Medicare Advantage Rx Drug

Plans Build Trust, Mine Data to Dash Medication Adherence Barriers

When it comes to medication adherence rates, disparities among racial and ethnic groups pose a common challenge to health plans. But leaders in the Medicare Advantage space are working to disrupt the status quo with patient-centric, data-driven solutions that are helping to bridge the gap.

A recent initiative at SCAN Health Plan, a not-for-profit insurer serving 270,000 MA members in Arizona, California and Nevada, sought to narrow the gap between member groups by engaging in a top-down endeavor that wrapped in multiple departments, from human resources to pharmacy. “Our goal was to improve adherence,” relays Romilla Batra, M.D., chief medical officer with SCAN, “and to reduce gaps among African American and Latinx [members].”


Plan Finder Update Leaves Out Detail on Supplemental Benefits

As CMS continues to seek ways to improve its consumer-facing tools for comparing Medicare coverage options, the agency last month unveiled a series of tweaks to the website and Medicare Plan Finder (MPF). The MPF in 2019 underwent a major makeover that reportedly cost the Trump administration $11 million but critics say fell short of fixing many of the issues highlighted in a July 2019 report from the Government Accountability Office. CMS has continued to make updates based on consumer feedback, but some industry experts suggest more detail around the supplemental benefits offered by Medicare Advantage plans would be useful.

“CMS is making easier to use and more helpful for people seeking to understand their Medicare coverage, which is an essential part of staying healthy,” said CMS Administrator Chiquita Brooks-LaSure in a May 18 press release. “We are committed to listening to the people we serve as we design and deliver new, personalized online resources and expanded customer support options for people with Medicare coverage and those who support them.”


Enforcement Actions Show Mounting CMPs from Financial Audits (with table: CMP Amounts Imposed on Medicare Advantage Insurers From February to April 2022)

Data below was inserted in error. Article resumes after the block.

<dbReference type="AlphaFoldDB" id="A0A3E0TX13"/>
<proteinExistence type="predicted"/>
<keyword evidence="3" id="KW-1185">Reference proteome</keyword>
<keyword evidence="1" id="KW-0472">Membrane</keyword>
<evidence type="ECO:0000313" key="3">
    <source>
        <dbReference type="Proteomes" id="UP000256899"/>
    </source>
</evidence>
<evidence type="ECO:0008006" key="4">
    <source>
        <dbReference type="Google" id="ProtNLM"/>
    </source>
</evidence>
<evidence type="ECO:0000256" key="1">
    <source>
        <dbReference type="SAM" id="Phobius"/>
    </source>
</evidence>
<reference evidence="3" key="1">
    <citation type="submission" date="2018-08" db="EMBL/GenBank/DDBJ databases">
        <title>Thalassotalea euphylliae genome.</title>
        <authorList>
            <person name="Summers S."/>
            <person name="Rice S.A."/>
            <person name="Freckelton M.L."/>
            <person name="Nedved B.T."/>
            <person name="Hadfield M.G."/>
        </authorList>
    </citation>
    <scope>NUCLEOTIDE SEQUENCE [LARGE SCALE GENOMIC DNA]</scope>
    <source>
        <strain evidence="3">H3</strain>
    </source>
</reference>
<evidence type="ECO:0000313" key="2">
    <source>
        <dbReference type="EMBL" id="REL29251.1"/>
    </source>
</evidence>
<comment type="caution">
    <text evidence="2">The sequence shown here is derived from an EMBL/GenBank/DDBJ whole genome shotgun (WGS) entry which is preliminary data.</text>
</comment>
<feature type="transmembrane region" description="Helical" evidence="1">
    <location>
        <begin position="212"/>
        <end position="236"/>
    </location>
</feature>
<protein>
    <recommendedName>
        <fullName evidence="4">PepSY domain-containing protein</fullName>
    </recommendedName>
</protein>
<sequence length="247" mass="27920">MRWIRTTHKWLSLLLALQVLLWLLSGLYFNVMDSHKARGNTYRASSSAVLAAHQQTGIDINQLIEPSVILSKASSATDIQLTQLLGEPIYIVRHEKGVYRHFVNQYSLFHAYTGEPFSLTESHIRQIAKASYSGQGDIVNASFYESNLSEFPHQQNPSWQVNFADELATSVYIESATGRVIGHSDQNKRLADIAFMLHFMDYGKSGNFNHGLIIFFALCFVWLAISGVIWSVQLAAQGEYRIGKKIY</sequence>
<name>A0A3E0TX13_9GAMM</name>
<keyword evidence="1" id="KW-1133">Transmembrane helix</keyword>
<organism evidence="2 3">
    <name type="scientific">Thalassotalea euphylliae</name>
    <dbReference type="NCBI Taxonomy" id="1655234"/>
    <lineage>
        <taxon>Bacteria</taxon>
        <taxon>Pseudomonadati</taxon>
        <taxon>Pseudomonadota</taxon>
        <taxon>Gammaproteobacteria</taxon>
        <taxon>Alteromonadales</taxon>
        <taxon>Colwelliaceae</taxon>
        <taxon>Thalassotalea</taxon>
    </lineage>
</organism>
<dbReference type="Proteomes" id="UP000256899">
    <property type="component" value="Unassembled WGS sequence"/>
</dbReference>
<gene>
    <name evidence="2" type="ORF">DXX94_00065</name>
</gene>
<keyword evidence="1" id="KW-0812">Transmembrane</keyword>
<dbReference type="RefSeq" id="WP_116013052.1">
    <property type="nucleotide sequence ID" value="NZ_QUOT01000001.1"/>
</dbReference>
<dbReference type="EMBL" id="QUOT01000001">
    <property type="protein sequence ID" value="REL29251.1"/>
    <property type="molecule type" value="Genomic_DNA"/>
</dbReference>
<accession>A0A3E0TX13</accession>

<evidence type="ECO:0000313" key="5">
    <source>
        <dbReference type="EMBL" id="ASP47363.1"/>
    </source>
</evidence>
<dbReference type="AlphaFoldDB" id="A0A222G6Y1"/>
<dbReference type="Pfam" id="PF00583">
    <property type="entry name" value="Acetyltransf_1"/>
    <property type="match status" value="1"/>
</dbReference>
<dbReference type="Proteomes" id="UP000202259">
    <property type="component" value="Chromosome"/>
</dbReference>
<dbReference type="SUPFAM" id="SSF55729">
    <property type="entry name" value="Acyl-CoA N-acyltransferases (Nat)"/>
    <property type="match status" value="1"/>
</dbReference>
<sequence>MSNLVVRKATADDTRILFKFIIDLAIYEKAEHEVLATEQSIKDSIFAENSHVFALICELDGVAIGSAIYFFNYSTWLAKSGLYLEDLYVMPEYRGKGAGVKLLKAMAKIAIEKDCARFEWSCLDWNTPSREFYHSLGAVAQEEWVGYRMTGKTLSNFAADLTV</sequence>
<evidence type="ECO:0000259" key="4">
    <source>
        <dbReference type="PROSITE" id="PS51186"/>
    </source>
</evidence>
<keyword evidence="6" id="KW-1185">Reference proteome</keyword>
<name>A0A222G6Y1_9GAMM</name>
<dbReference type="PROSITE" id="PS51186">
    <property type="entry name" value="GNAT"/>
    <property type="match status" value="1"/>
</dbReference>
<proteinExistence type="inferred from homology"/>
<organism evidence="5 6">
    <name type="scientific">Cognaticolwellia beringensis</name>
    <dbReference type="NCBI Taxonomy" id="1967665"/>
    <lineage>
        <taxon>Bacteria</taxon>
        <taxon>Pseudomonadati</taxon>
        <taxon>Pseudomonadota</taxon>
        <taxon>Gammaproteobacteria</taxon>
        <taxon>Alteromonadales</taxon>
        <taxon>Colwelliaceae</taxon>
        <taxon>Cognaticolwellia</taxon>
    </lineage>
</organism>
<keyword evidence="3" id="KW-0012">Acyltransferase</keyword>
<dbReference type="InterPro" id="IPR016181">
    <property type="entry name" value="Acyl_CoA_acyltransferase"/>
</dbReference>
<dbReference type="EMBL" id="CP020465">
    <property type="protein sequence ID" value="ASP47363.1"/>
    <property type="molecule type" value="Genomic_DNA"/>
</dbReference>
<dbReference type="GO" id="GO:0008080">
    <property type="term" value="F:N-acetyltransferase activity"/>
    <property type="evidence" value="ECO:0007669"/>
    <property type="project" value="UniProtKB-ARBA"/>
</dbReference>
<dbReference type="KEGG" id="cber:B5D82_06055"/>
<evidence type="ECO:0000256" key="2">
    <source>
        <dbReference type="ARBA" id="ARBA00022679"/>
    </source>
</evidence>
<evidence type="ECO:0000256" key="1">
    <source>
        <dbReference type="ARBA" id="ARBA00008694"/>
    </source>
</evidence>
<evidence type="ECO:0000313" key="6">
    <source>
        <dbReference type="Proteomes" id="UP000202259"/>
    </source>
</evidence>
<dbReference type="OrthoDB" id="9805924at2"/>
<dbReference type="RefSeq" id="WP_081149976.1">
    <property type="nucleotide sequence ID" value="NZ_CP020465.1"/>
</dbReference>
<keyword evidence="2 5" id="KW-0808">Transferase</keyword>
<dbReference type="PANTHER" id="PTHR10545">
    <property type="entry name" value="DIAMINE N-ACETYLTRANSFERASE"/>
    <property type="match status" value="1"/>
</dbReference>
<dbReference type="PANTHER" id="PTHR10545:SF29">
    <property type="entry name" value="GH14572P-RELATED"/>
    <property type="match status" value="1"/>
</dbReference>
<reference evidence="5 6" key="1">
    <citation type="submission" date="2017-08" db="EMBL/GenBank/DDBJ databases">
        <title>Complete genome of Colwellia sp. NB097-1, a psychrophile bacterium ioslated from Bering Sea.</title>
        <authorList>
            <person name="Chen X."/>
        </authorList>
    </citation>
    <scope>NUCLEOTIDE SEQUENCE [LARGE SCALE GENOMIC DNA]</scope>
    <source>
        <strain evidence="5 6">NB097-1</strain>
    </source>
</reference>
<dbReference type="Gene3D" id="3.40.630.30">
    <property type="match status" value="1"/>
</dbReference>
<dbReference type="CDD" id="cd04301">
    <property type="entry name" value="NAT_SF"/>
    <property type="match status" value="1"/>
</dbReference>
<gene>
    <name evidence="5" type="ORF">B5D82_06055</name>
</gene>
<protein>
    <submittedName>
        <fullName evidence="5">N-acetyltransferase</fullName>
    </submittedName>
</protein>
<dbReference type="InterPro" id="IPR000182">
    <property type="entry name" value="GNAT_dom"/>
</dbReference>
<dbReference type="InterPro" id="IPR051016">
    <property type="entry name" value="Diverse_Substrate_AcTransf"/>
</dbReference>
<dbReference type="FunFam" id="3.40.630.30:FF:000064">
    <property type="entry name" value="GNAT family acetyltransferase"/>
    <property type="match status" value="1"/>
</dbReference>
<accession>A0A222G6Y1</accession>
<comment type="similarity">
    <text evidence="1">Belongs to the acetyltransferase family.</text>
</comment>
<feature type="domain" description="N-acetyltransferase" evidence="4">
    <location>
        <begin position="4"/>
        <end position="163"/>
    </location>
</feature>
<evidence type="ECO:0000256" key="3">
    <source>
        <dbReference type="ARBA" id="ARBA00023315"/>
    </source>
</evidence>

Between February and April of this year, CMS imposed a total of nearly $1 million in civil monetary penalties (CMPs) on Medicare Advantage and Part D organizations for program violations uncovered during routine audits, including so-called “one-third financial audits.” While CMS has yet to release its annual report that provides a fuller picture of plan noncompliance, the latest round of CMP notices offers some important lessons for sponsors and flags a few potential areas of risk that they should be monitoring in their own operations, according to compliance experts.

Of the 15 CMP notices recently posted to the CMS Part C and Part D Enforcements Actions webpage, six resulted from 2021 program audits and eight were related to 2020 financial audits. Additionally, CMS imposed a fine on Anthem, Inc. for a Part D appeals violation stemming from a previously detected system migration issue that occurred in 2020.


Despite Growth, Barriers Remain to Driving Benefit Innovation

Innovative, mostly non-medical supplemental benefits have seen tremendous growth in the few years the Medicare Advantage program has allowed them. But that growth is still from a base of zero, and industry experts suggest that numerous barriers are keeping adoption of these new supplemental benefits at a relatively slow pace.

Starting with plan year 2019, MA organizations began offering a wider range of benefits such as Adult Day Care and In-Home Support Services thanks to CMS’s reinterpretation of the definition of “primarily health-related supplemental benefits.” And with the passage of the CHRONIC Care Act of 2018, MA plans in 2020 began offering Special Supplemental Benefits for the Chronically Ill (SSBCI), a category of “non-primarily health related” items and services that can be made available to certain beneficiaries.


Infographic: Out-of-Pocket Prescription Drug Costs Remain a Burden for Medicare Beneficiaries

Most older adults in the U.S. have been diagnosed with one or more chronic illnesses, and managing these conditions presents a significant cost burden, according to a January study in JAMA Internal Medicine. The authors studied eight of the most common chronic conditions, both as single disease states and in clusters, and determined hypothetical annual out-of-pocket (OOP) costs for individual seniors enrolled in Medicare Advantage-Prescription Drug plans and Standalone Part D plans in 2009 and 2019. While annual costs for many of the conditions dropped, likely due to the availability of new generic drugs, OOP costs for atrial fibrillation, type 2 diabetes and heart failure skyrocketed. This was attributed to the introduction of brand-name therapies without generic alternatives that received clinical guideline recommendations. To remedy this, study authors urged Congress to act on drug pricing reforms, including allowing Medicare to negotiate list prices and cap annual OOP costs for seniors.


In Blow to PBMs, CMS Floats Reform of Part D Price Concessions

As part of a sweeping new Medicare Advantage rule, CMS recently proposed a policy aimed at reforming a reimbursement system that local pharmacies have long claimed is straining them to the breaking point. PBMs, on the other hand, argue that the proposal could hamper value-based contracting in Part D and potentially increase Medicare spending.

At issue are arrangements in which Part D plan sponsors can recoup money from pharmacies for dispensed drugs if the pharmacies do not meet certain metrics. Generally speaking, these payments to plan sponsors are known as price concessions, and when assessed retrospectively — as they currently are — they are counted as direct and indirect renumeration (DIR).